Kat: So did things change once the restrictions started lifting? Were you involved with how that worked with parts of the shows like interactions? 

Andrea: We’re still keeping quite the strict policy at Punchdrunk in terms of COVID – It’s actually not even finished yet for us! One of the big roles of the Head of Production is to act as a health and safety director and pull everything together. We had our COVID committee in the company that was constantly reviewing how we could make things safe, how we could get to keep things ticking along. But it is still an issue. It’s still an issue to have people off for COVID in a way that we hadn’t quite done in the past. People would just have flu, and we’d be like, “I feel a bit rough, but I’m still gonna perform!” We are still testing the staff – If they have COVID, they can’t come into work until the test is negative. So it has had an impact on how we work.


Kat: How are you able to ensure that everything runs smoothly with such a complicated show?

Andrea: I think that close-knit team was incredibly important – Communication, communication, communication! Our onboarding process was huge. We really were considering people like my heads of departments that needed to lead their teams and deliver the visions in their own sort of strands. They need to be involved in a project for a month before they become an active part of it, so we more or less trained them for a month on Punchdrunk and the creative vision. That was a beautiful process because that means that absolutely every person is on board – It’s really gearing towards what we’re doing.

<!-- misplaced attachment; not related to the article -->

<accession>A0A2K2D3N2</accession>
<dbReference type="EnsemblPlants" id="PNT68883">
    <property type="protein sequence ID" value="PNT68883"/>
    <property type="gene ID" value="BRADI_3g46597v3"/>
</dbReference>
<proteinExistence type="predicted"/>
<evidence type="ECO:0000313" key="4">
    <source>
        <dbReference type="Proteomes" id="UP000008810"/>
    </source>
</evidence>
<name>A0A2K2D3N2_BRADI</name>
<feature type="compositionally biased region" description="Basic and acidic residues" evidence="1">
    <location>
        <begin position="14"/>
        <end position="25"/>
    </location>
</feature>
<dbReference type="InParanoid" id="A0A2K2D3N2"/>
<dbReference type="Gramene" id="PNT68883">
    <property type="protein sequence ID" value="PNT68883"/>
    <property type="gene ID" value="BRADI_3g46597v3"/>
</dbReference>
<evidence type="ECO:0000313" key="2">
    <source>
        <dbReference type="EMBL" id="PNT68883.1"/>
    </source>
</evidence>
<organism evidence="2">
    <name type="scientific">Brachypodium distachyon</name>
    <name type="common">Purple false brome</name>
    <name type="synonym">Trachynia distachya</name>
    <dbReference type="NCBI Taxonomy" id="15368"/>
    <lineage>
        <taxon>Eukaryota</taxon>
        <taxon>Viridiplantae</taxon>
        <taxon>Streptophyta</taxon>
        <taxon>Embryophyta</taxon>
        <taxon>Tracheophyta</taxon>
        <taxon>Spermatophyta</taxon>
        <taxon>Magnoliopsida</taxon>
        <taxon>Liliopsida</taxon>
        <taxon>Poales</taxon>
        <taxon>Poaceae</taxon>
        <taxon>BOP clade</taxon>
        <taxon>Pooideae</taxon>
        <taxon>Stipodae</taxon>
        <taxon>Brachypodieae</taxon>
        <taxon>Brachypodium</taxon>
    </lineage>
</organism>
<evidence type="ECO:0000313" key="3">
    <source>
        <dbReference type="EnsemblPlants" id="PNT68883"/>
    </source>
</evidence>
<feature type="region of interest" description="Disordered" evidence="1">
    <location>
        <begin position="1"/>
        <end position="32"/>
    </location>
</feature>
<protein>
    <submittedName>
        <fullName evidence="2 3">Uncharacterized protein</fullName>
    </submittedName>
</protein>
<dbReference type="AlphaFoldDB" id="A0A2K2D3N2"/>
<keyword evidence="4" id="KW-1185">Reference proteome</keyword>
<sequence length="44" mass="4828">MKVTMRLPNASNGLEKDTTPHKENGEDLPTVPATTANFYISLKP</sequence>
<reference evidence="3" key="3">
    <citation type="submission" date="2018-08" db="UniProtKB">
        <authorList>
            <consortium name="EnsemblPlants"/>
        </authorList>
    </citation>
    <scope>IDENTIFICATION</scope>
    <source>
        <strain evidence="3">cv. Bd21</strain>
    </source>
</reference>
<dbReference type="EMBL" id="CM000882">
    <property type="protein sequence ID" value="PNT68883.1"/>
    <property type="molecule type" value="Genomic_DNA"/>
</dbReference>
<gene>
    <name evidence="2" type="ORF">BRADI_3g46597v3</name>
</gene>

Kat: So that included front of house staff members and people in similar roles?

Andrea: Eventually, yes. When they join, everybody’s got an induction, everyone’s got training, everyone understands what we’re trying to deliver. We’ve been able to prove that it can only benefit us if people really understand the reasoning, the world, the intention that we’re trying to set here. 


Kat: What’s drawn you to work with Punchdrunk instead of an average theatre company?

Andrea: For me, even before working with Punchdrunk, I was working with Shunt. We were converting abandoned spaces into art spaces or theatrical spaces. So even though I studied traditional theatre, I already knew the fact that having an abandoned space and being able to convert it was my thing. It allows me to have a relationship with the world that we’re creating and the creative in a way that I don’t get in a traditional theatre. In a theatre, I get given a model box and then I just created with some collaboration, but usually quite limited. In this case, you are an active piece of the puzzle. I think there’s something incredible about these spaces, like abandoned warehouses that had been built to create weapons in the First World War and are now art spaces. It’s just so romantic – Who is not going to love that job? I think more than anything is being able to grab a creative idea and go, “I think I can make these happen for you.” It might not be exactly how you see it, because of the consideration of abandoned space, but that is incredible.